A friend and I have been discussing the promise of God’s power alongside threats to human flourishing and the struggle for justice. The discussion started right before COVID-19 hit California and a few weeks before the murder of George Floyd. As we continued talking and more events unfolded, our emails came into sharper focus. My plan is to post a series of our exchanges here. Part Three is another reflection and some questions I sent about God’s help in a time of pandemic.
April 4th, 2020
Dallas Willard has been famous for saying, “We have no reason ever to be anxious” and “This present world is a perfectly safe place for us to be.” You wrote something similar: “I believe our world is the right environment for what God is doing, the right environment for personal repentance and abandoning ourselves to God’s grace.” I really resonate with that and yet those statements seem so radical right now in the face of a global outbreak and other more difficult losses around the world. Like you, I don’t see a “slow transfiguration of our violent world” in the Bible or Jesus’ teachings. I do, however, see lots of patient waiting and anticipation–perhaps a very long wait–for the big changes we need in our society.
At the same time, I don’t want to forget the biblical witness and my own experiences of God’s power, hope, and change (like Jesus’ resurrection, my own freedom from addictions, or the Israelite’s liberation from Pharaoh’s hands). God has faithfully ordered things in such a way that we can pray for help and receive “far more abundantly than all we ask or think” (Eph. 3:20). These graces do not always happen with such dramatic intensity as the day I gave up drugs or when Jesus appeared to Mary Magdalene in the garden, yet I still pray as Jesus taught: “Your kingdom come, your will be done, on earth as it is in heaven.” Could our experiences of grace be a foretaste of the New Jerusalem that will come?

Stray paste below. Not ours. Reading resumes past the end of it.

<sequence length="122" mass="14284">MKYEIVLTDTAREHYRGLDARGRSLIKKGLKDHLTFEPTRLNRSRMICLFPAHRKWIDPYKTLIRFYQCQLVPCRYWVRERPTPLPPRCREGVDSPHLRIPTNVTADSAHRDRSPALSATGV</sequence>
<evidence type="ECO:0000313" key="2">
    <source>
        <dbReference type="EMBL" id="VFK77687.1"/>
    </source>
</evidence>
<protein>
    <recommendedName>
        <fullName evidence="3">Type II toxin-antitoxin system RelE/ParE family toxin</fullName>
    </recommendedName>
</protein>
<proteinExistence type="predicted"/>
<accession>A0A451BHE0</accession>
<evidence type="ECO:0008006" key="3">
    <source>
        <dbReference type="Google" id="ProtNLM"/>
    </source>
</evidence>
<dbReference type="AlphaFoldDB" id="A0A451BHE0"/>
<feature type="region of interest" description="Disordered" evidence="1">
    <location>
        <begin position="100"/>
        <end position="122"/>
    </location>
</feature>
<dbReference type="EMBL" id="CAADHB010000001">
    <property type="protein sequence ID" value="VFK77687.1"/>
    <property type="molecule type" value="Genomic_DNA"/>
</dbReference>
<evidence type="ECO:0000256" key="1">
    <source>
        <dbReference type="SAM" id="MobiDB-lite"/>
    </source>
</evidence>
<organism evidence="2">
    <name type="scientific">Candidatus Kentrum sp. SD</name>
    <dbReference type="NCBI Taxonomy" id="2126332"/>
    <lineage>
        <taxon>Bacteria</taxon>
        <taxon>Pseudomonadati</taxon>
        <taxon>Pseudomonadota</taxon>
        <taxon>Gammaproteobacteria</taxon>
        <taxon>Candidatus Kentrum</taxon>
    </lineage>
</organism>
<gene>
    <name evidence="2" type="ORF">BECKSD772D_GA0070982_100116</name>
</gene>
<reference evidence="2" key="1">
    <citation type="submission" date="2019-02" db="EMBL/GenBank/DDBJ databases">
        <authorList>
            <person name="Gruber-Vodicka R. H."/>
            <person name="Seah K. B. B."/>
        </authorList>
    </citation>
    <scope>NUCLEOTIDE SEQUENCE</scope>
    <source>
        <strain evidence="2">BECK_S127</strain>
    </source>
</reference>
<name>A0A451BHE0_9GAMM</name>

In reality, it’s probably easier to look back on God’s power than to claim it is happening right now. You wrote, “In the end, God will give us the perfect environment, the perfect society. But I don’t think that’s what God is doing here and now.” So the question I keep asking myself is what does it mean to receive the power of God today? Can we expect our environments to change at all? Individual repentance and grace are definitely what we need, but I also think about the justice we long for and need. During the late 1950s, for example, many young black students in Little Rock prayed for an end to Jim Crow and the terror they experienced from lynching and white violence. Some took steps to integrate the schools in spite of the danger. They refused to comply with “White only” laws. They believed God gave them dignity and strength and that He heard their prayers.
I remember you saying at some point that Jesus never taught us to divide the kingdom of God into “the already” and “not yet,” but to instead focus on, “The time is fulfilled, and the kingdom of God is at hand.” Is that more or less accurate? I ask because we all see a pretty dramatic difference between our present world and what God will bring about when He makes all things new. So when it comes to the kingdom of God now, what can we expect? This may be asking too much of our conversation, but I’m also trying to understand how it relates to our current situation: Is this pandemic a mercy? A form of judgement? Is it somehow God’s will? Or even from God’s hand?